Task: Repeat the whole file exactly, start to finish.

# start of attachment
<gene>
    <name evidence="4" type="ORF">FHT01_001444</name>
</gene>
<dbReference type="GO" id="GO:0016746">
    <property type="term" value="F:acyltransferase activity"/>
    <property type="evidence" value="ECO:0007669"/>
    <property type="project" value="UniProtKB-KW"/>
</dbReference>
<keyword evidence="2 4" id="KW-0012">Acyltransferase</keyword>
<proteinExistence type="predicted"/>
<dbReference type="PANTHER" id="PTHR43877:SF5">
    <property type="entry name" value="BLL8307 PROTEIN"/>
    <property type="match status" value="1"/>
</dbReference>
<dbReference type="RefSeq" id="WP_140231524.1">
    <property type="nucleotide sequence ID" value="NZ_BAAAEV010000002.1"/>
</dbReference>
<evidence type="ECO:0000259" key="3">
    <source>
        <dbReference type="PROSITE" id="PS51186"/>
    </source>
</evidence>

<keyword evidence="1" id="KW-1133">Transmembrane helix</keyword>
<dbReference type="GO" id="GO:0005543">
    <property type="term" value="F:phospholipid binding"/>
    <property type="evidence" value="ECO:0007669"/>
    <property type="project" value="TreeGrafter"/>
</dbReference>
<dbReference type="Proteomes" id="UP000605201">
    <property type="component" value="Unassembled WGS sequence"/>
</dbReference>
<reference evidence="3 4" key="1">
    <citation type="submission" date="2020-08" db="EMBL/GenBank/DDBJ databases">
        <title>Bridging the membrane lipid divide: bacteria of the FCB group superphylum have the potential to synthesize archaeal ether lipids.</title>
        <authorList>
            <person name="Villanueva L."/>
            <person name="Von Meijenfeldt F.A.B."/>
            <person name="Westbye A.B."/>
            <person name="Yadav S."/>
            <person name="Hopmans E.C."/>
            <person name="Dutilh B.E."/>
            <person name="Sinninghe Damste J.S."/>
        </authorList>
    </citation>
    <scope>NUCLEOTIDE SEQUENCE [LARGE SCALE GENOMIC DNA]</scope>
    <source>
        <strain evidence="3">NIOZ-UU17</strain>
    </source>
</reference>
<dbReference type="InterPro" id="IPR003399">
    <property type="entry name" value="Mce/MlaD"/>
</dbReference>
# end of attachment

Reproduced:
<gene>
    <name evidence="4" type="ORF">FHT01_001444</name>
</gene>
<dbReference type="GO" id="GO:0016746">
    <property type="term" value="F:acyltransferase activity"/>
    <property type="evidence" value="ECO:0007669"/>
    <property type="project" value="UniProtKB-KW"/>
</dbReference>
<keyword evidence="2 4" id="KW-0012">Acyltransferase</keyword>
<proteinExistence type="predicted"/>
<dbReference type="PANTHER" id="PTHR43877:SF5">
    <property type="entry name" value="BLL8307 PROTEIN"/>
    <property type="match status" value="1"/>
</dbReference>
<dbReference type="RefSeq" id="WP_140231524.1">
    <property type="nucleotide sequence ID" value="NZ_BAAAEV010000002.1"/>
</dbReference>
<evidence type="ECO:0000259" key="3">
    <source>
        <dbReference type="PROSITE" id="PS51186"/>
    </source>
</evidence>

<keyword evidence="1" id="KW-1133">Transmembrane helix</keyword>
<dbReference type="GO" id="GO:0005543">
    <property type="term" value="F:phospholipid binding"/>
    <property type="evidence" value="ECO:0007669"/>
    <property type="project" value="TreeGrafter"/>
</dbReference>
<dbReference type="Proteomes" id="UP000605201">
    <property type="component" value="Unassembled WGS sequence"/>
</dbReference>
<reference evidence="3 4" key="1">
    <citation type="submission" date="2020-08" db="EMBL/GenBank/DDBJ databases">
        <title>Bridging the membrane lipid divide: bacteria of the FCB group superphylum have the potential to synthesize archaeal ether lipids.</title>
        <authorList>
            <person name="Villanueva L."/>
            <person name="Von Meijenfeldt F.A.B."/>
            <person name="Westbye A.B."/>
            <person name="Yadav S."/>
            <person name="Hopmans E.C."/>
            <person name="Dutilh B.E."/>
            <person name="Sinninghe Damste J.S."/>
        </authorList>
    </citation>
    <scope>NUCLEOTIDE SEQUENCE [LARGE SCALE GENOMIC DNA]</scope>
    <source>
        <strain evidence="3">NIOZ-UU17</strain>
    </source>
</reference>
<dbReference type="InterPro" id="IPR003399">
    <property type="entry name" value="Mce/MlaD"/>
</dbReference>